The unmistakable scent of skunk cabbage has returned too! Love it or loathe Lysichiton americanus there’s no doubt these yellow caped invaders are sculptural, creating impressive swathes along river banks.

More pictures of these highlights can be seen on our Facebook page at or for other details see our website

By gardener Fran Llewellyn

Happy Easter from Bodnant Garden!

OLYMPUS DIGITAL CAMERASpring may be late coming, but it’s definitely in the air at Bodnant Garden and visitors who come this Easter holiday can enjoy beautiful sights to lift the weary winter heart.

Daffodils, the symbol of spring and our national emblem, are beginning to bloom at last in great swathes in the meadow of the Old Park and through the grassy glades of the Shrub Borders. The impressive display is the result of decades of bulb planting by gardeners – with a little help from Mother Nature who has helped them to multiply!


Camelia x williamsii ‘Mary Christian’

Other seasonal sights include the camellias – glossy, evergreen and in beautiful colours from pale pastels to vibrant reds and pinks – and the first of the rhododendrons, for which our garden is famous. Many of Bodnant’s rhododendrons were brought here from Asia by plant hunters in the early 20th Century and have been hybridised over the years, creating new plants unique to Bodnant. They can be seen all around the garden and in a special collection in beds on the Lily Terrace such as these two below, Rhododendron ‘Fine Feathers’ and Rhododendron ‘Cilpinense’


In fact the garden holds a national collection of rhododendrons…and also magnolias (some of which are now towering trees more than one hundred years old) which can be seen here in April and May. Their fat, furry buds are swelling in earnest..a few have been trying to burst open already but have been knocked back by the cold snap; let’s hope slightly later flowering varieties are more successful!


Euphorbia myrsinites

Roses are beginning to bud up in the Terraces and climbers like clematis and wisteria are slowly but surely making their way up and across stone walls and pergolas ready for flowering. Formal flower beds are slowly filling out as herbaceous plants re-emmerge from their long winter sleep.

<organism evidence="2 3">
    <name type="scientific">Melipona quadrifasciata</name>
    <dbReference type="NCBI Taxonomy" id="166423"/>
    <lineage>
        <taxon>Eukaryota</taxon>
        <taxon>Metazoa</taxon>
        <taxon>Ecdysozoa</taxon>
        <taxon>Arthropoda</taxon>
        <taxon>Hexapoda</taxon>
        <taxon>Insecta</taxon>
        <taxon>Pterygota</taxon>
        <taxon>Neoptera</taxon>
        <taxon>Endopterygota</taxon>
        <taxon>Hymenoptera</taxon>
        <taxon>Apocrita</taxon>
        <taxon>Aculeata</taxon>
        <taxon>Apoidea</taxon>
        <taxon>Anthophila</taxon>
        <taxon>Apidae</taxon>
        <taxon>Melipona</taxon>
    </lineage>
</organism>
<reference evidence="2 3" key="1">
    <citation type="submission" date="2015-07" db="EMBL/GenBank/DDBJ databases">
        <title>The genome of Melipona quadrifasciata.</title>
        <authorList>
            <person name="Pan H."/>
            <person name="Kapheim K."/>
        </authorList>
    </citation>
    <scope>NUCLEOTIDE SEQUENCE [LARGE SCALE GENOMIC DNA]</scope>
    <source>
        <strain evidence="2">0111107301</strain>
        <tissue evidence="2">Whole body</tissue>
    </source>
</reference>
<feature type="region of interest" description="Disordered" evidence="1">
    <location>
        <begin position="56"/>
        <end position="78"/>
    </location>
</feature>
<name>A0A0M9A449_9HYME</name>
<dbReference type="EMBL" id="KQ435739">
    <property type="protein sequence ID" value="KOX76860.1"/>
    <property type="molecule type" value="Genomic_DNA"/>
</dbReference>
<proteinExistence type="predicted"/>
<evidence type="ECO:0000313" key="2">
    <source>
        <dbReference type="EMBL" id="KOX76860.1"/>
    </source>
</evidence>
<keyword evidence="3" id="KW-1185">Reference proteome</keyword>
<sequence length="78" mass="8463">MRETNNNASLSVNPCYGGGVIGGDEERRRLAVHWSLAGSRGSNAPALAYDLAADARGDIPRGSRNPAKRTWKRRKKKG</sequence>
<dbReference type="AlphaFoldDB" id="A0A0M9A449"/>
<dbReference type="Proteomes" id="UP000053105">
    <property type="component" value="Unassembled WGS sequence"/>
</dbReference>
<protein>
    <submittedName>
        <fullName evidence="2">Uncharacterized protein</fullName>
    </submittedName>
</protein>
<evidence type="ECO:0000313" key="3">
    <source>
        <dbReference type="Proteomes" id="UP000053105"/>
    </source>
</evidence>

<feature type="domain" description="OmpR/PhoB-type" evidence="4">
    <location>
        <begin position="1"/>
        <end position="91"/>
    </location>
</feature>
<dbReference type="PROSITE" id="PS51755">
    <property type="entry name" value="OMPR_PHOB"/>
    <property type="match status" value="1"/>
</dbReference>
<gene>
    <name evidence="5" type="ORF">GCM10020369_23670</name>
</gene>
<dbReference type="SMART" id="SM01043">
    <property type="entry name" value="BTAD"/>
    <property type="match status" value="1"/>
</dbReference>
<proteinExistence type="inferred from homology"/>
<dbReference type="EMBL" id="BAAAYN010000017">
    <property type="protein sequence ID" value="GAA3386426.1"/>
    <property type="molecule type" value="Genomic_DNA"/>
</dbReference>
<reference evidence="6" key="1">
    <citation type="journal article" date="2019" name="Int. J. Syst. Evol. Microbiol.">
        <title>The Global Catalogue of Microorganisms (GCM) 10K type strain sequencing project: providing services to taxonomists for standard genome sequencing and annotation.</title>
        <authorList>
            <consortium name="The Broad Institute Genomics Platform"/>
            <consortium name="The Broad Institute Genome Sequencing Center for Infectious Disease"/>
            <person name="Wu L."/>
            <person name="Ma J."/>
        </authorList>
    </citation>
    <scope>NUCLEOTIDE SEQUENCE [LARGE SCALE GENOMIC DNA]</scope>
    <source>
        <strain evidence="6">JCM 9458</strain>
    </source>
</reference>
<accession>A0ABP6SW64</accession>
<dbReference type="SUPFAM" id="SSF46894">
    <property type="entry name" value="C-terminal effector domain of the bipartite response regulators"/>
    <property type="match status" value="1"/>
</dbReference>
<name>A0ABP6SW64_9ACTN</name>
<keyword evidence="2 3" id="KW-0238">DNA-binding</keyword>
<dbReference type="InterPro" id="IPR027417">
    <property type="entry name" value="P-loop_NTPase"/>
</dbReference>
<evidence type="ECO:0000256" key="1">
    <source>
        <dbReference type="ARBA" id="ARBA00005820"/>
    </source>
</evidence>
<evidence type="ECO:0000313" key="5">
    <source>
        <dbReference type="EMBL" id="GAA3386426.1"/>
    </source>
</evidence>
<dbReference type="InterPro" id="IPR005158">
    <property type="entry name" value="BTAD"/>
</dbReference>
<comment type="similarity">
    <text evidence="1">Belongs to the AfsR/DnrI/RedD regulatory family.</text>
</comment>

In the Shrub Borders trees such as cherries are starting to blossom and a host of flowering shrubs are already lighting up the borders such as berberis, forsythia and corylopsis. Down in the Dell giant conifers look down on lush river banks filling out with greenery. Primroses are popping up and everywhere bulbs are dotting the ground with colour – snowdrops, crocus, daffodils, cyclamen and iris.


Prunus cerasifera ‘Pissardii’

The Pin Mill is looking stunning after a recent renovation; work is also underway on a new White Garden on the Lower Rose Terrace, and on an extension to the Alpine Garden on the Top Rose Terrace – come and see the works in progress.

There are a host of activities in April – Easter events for families such as chocolate egg hunts, special walks, storytelling and music in the Pin Mill and a specialist plant fair. We’re also launching new events from April such as Walk and Wine evenings and late night openings. There’s so much to see and do, so celebrate spring at Bodnant Garden!  By gardener Fran Llewellyn



MARCH 29: Quoits in the garden, every day until April 6 (free).
MARCH 30: Story telling in the Pin Mill, 2 – 2.30pm (free)
MARCH 31: Mad Hatter’s Tea Party at Pavilion tearoom 3pm (booking required), Cadbury’s Easter Egg Trails (£2).
APRIL 1: Cadbury’s Easter Egg Trails (£2), National Trust Egg and Spoon Race, 12 noon, no extra charge.
APRIL 2: Walk with the gardener at 11am, £2
APRIL 3: Falconry, 10.30am-4pm (free)
APRIL 6: Story telling in the Pin Mill, 2 – 2.30pm (free)
APRIL 7: Plant Hunters’ Fair 10am – 4pm